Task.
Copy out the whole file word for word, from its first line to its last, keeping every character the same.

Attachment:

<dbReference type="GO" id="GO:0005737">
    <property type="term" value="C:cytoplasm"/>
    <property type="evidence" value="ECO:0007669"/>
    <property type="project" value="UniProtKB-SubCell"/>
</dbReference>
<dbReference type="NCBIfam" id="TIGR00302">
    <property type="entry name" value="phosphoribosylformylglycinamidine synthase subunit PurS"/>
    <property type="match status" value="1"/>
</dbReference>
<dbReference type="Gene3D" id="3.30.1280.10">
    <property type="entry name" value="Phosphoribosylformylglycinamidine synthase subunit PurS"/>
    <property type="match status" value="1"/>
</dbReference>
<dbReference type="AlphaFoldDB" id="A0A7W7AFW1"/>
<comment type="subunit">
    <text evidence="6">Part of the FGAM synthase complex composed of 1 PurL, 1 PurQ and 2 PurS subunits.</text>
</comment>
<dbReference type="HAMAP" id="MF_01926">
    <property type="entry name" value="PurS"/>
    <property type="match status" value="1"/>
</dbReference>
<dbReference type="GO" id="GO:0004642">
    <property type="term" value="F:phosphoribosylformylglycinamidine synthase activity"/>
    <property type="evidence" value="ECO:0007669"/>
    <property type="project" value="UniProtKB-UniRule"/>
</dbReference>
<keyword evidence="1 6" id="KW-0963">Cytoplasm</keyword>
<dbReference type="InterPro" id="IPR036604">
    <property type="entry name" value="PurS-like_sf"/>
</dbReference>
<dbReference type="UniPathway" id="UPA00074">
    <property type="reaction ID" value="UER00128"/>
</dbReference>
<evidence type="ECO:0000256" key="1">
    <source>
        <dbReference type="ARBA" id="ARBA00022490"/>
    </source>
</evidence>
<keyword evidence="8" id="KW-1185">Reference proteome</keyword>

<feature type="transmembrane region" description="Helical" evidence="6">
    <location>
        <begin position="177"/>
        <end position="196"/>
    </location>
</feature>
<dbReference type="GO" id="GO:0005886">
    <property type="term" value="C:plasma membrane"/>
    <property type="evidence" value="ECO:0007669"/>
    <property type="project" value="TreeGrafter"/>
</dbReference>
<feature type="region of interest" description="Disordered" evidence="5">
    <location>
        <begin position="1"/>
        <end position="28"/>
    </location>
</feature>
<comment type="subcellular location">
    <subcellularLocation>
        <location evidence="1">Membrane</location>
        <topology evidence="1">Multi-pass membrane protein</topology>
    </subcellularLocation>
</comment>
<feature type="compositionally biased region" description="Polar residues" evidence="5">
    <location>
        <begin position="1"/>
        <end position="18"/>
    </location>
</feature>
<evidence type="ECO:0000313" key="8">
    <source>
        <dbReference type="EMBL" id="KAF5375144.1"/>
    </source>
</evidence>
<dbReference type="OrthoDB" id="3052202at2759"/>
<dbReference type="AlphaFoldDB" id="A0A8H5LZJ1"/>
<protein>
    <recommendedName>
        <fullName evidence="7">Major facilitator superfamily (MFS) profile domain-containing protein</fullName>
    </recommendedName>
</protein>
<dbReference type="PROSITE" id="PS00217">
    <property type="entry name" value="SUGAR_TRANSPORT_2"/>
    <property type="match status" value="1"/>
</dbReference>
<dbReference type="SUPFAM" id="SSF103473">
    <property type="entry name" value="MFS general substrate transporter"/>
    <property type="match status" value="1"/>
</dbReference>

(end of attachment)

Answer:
<dbReference type="GO" id="GO:0005737">
    <property type="term" value="C:cytoplasm"/>
    <property type="evidence" value="ECO:0007669"/>
    <property type="project" value="UniProtKB-SubCell"/>
</dbReference>
<dbReference type="NCBIfam" id="TIGR00302">
    <property type="entry name" value="phosphoribosylformylglycinamidine synthase subunit PurS"/>
    <property type="match status" value="1"/>
</dbReference>
<dbReference type="Gene3D" id="3.30.1280.10">
    <property type="entry name" value="Phosphoribosylformylglycinamidine synthase subunit PurS"/>
    <property type="match status" value="1"/>
</dbReference>
<dbReference type="AlphaFoldDB" id="A0A7W7AFW1"/>
<comment type="subunit">
    <text evidence="6">Part of the FGAM synthase complex composed of 1 PurL, 1 PurQ and 2 PurS subunits.</text>
</comment>
<dbReference type="HAMAP" id="MF_01926">
    <property type="entry name" value="PurS"/>
    <property type="match status" value="1"/>
</dbReference>
<dbReference type="GO" id="GO:0004642">
    <property type="term" value="F:phosphoribosylformylglycinamidine synthase activity"/>
    <property type="evidence" value="ECO:0007669"/>
    <property type="project" value="UniProtKB-UniRule"/>
</dbReference>
<keyword evidence="1 6" id="KW-0963">Cytoplasm</keyword>
<dbReference type="InterPro" id="IPR036604">
    <property type="entry name" value="PurS-like_sf"/>
</dbReference>
<dbReference type="UniPathway" id="UPA00074">
    <property type="reaction ID" value="UER00128"/>
</dbReference>
<evidence type="ECO:0000256" key="1">
    <source>
        <dbReference type="ARBA" id="ARBA00022490"/>
    </source>
</evidence>
<keyword evidence="8" id="KW-1185">Reference proteome</keyword>

<feature type="transmembrane region" description="Helical" evidence="6">
    <location>
        <begin position="177"/>
        <end position="196"/>
    </location>
</feature>
<dbReference type="GO" id="GO:0005886">
    <property type="term" value="C:plasma membrane"/>
    <property type="evidence" value="ECO:0007669"/>
    <property type="project" value="TreeGrafter"/>
</dbReference>
<feature type="region of interest" description="Disordered" evidence="5">
    <location>
        <begin position="1"/>
        <end position="28"/>
    </location>
</feature>
<comment type="subcellular location">
    <subcellularLocation>
        <location evidence="1">Membrane</location>
        <topology evidence="1">Multi-pass membrane protein</topology>
    </subcellularLocation>
</comment>
<feature type="compositionally biased region" description="Polar residues" evidence="5">
    <location>
        <begin position="1"/>
        <end position="18"/>
    </location>
</feature>
<evidence type="ECO:0000313" key="8">
    <source>
        <dbReference type="EMBL" id="KAF5375144.1"/>
    </source>
</evidence>
<dbReference type="OrthoDB" id="3052202at2759"/>
<dbReference type="AlphaFoldDB" id="A0A8H5LZJ1"/>
<protein>
    <recommendedName>
        <fullName evidence="7">Major facilitator superfamily (MFS) profile domain-containing protein</fullName>
    </recommendedName>
</protein>
<dbReference type="PROSITE" id="PS00217">
    <property type="entry name" value="SUGAR_TRANSPORT_2"/>
    <property type="match status" value="1"/>
</dbReference>
<dbReference type="SUPFAM" id="SSF103473">
    <property type="entry name" value="MFS general substrate transporter"/>
    <property type="match status" value="1"/>
</dbReference>